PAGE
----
It’s literally something he’s never done before. His appearance last week against Atlanta, in which Borucki took over in the seventh with one out and a one-run lead, was his first time entering a game he didn’t know he was going to pitch in.
It might not seem like a big deal if you’ve never been in his cleats. But to go from a starter’s deliberate and methodical routine to sitting in the bullpen maintaining a constant state of readiness isn’t as easy as it appears.
“You get that adrenaline right when you get that call that you’re going in,” Borucki says. “It’s a really different personality in the pen. When I’m a starter, I’m more laid back, navigating through the game. In the pen it’s about going in and attacking guys with my best stuff.”
So far that’s led to five scoreless innings in which Borucki’s surrendered just a hit and two walks. He has struck out 11 of 18 batters faced, generating a 45.2 per cent whiff rate. Of the five balls he allowed to be put in play, only one had an exit velocity over 90 mph. He’s throwing all of his pitches nearly three clicks faster than he did as a starter, and he’s locating them to either side of the plate.
Left-handed hitting hasn’t had a chance. Here’s Borucki dotting a 95-mph fastball on the outside black (with a Danny Jansen receiving assist) to Freddie Freeman:
Then getting the four-time all-star to whiff at a cutter thrown in the same lane:
In a matter of weeks, Borucki has rewritten his career narrative. Before the season began, he was a promising-yet-unlucky starter hard done by repeated injuries to his throwing arm. Now, he’s Andrew Miller Lite.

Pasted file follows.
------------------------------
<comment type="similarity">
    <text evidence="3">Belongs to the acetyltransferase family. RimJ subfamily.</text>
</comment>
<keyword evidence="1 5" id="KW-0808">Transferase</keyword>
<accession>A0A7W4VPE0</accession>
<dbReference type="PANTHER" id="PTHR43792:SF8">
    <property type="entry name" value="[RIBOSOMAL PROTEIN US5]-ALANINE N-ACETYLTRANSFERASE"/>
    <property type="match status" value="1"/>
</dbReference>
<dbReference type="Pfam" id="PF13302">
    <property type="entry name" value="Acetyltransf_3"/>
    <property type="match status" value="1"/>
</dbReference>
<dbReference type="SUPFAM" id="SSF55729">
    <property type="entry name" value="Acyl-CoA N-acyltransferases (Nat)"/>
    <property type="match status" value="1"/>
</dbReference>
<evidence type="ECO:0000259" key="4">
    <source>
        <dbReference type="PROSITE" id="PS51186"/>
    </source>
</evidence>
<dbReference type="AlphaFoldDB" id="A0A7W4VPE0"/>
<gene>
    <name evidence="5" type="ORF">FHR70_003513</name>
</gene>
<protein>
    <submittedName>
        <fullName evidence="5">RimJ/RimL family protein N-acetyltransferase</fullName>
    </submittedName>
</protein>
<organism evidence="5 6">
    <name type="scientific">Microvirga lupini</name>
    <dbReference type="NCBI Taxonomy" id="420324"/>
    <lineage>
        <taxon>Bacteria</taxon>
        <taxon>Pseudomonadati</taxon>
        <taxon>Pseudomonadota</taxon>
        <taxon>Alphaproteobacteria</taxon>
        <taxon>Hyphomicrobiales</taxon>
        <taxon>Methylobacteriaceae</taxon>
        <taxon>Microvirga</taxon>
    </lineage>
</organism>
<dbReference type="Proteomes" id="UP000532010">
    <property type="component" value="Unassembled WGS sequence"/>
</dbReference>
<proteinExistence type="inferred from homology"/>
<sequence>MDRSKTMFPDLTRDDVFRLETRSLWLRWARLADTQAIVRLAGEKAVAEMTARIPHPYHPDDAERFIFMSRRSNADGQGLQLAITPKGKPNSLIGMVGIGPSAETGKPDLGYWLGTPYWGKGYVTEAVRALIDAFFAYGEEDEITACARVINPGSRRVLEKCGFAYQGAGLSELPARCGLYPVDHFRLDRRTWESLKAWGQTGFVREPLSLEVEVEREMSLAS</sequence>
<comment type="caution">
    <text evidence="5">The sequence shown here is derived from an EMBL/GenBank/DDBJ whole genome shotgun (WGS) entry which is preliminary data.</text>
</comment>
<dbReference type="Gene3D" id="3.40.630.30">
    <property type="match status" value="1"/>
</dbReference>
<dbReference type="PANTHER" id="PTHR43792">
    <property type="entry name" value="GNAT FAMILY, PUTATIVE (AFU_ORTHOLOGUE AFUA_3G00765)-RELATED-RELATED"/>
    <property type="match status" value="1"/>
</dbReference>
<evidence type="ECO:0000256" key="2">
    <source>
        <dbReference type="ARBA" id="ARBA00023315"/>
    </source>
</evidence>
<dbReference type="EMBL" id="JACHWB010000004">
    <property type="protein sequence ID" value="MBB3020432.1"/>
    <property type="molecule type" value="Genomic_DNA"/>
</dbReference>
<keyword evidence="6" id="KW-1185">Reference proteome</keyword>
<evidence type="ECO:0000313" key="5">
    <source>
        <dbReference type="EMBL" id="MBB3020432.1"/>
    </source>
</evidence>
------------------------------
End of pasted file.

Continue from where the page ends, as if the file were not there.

“I’m so happy for him. He’s worked so hard and has had some unfortunate health hurdles that he’s overcome,” Blue Jays general manager Ross Atkins says. “He’s been dominant against everyone that he’s faced. He’s really fared well. A lot of swing and miss. And the power to his fastball — it doesn’t happen for everyone when you put them into a bullpen role and the stuff ticks up a bit. But it has certainly happened for him.”
Borucki will tell you the roots of his velocity increase are in his off-season conditioning work and some mechanical fine tuning completed throughout MLB’s shutdown over Zoom sessions with Blue Jays bullpen coach Matt Buschmann. But working in shorter outings and knowing he can put more effort behind each pitch doesn’t hurt, either. It’s just another adjustment.
“Mentality-wise, [the bullpen] is way different for me. I’m more of a finesse pitcher as a starter, trying to get ground balls,” Borucki says. “Now, I’m coming in with my best stuff right from the get-go. It’s a completely different feeling.”